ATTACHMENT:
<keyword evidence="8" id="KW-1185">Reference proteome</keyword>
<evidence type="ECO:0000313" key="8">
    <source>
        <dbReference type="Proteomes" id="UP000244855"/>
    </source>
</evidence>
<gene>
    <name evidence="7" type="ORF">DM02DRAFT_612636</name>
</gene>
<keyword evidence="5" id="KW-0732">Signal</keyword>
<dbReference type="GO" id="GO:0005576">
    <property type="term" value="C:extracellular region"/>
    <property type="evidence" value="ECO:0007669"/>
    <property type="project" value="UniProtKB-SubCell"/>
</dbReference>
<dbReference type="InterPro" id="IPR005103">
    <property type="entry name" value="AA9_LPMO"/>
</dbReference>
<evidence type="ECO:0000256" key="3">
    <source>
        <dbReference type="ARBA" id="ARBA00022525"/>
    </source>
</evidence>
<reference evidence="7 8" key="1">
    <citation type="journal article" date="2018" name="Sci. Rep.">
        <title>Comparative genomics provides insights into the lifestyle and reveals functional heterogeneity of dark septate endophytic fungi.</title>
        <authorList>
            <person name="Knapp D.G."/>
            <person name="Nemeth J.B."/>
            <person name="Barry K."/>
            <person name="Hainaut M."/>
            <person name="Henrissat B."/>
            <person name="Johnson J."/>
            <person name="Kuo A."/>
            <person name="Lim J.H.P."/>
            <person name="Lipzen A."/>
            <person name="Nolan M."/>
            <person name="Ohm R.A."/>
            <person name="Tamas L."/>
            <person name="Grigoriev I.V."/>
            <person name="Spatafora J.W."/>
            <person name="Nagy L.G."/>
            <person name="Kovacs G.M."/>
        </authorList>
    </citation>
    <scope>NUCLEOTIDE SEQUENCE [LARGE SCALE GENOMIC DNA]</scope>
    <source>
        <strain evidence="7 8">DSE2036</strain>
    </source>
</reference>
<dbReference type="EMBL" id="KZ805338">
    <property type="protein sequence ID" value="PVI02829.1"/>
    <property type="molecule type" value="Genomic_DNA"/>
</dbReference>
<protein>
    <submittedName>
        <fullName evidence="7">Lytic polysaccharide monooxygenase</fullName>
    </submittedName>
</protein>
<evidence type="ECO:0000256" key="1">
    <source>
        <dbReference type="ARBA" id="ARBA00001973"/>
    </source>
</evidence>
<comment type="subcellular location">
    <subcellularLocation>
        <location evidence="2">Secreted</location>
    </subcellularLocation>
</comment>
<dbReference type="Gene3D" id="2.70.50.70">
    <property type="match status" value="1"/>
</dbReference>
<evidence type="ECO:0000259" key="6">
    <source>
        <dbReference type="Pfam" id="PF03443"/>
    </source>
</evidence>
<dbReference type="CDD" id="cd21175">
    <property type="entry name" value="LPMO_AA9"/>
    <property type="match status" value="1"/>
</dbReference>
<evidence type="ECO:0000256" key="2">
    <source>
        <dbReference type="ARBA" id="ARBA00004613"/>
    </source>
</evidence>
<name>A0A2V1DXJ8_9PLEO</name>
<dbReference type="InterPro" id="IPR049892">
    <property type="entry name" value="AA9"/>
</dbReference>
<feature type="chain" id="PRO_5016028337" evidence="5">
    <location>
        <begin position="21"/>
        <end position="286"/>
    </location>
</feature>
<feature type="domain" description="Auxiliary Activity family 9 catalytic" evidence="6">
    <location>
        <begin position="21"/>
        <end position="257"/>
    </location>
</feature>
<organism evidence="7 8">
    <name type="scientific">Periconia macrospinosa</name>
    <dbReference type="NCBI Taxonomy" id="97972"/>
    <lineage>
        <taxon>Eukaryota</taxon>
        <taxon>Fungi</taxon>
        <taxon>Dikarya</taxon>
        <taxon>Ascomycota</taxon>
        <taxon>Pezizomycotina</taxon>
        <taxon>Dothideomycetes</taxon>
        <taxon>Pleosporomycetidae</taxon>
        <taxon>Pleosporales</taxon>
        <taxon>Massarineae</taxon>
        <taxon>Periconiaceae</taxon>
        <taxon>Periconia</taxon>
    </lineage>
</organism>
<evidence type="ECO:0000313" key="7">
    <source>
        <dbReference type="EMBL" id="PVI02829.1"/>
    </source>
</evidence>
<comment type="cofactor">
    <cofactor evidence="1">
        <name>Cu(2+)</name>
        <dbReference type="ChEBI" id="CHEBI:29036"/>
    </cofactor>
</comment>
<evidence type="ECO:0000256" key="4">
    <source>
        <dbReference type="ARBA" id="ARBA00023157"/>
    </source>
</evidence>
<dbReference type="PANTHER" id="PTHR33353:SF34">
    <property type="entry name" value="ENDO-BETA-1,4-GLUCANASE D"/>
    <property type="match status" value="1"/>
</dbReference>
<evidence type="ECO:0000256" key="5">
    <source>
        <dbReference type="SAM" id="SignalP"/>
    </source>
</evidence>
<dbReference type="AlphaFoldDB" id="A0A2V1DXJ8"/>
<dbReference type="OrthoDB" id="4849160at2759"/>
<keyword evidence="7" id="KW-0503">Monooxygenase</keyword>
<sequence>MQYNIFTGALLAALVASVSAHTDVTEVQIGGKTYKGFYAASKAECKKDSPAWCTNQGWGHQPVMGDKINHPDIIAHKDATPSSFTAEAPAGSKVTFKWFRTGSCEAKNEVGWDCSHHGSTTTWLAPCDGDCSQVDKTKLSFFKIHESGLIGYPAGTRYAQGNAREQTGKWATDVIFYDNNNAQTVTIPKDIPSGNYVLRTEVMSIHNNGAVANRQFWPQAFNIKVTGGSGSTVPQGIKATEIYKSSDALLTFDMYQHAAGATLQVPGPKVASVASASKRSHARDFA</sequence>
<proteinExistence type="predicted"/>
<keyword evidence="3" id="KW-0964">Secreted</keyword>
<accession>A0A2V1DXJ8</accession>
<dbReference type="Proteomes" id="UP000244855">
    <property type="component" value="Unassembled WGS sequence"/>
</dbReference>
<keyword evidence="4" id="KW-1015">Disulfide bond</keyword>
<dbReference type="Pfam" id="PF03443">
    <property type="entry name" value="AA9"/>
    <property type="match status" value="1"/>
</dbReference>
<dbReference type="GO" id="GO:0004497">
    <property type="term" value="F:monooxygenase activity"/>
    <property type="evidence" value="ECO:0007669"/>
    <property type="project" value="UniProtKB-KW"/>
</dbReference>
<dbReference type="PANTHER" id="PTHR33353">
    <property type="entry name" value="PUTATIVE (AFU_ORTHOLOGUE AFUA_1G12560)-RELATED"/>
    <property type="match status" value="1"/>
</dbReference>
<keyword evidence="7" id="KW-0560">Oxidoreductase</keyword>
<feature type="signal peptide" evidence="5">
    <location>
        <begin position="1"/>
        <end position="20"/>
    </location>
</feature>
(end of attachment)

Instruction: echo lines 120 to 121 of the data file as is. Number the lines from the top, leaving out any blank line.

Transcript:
<evidence type="ECO:0000313" key="7">
    <source>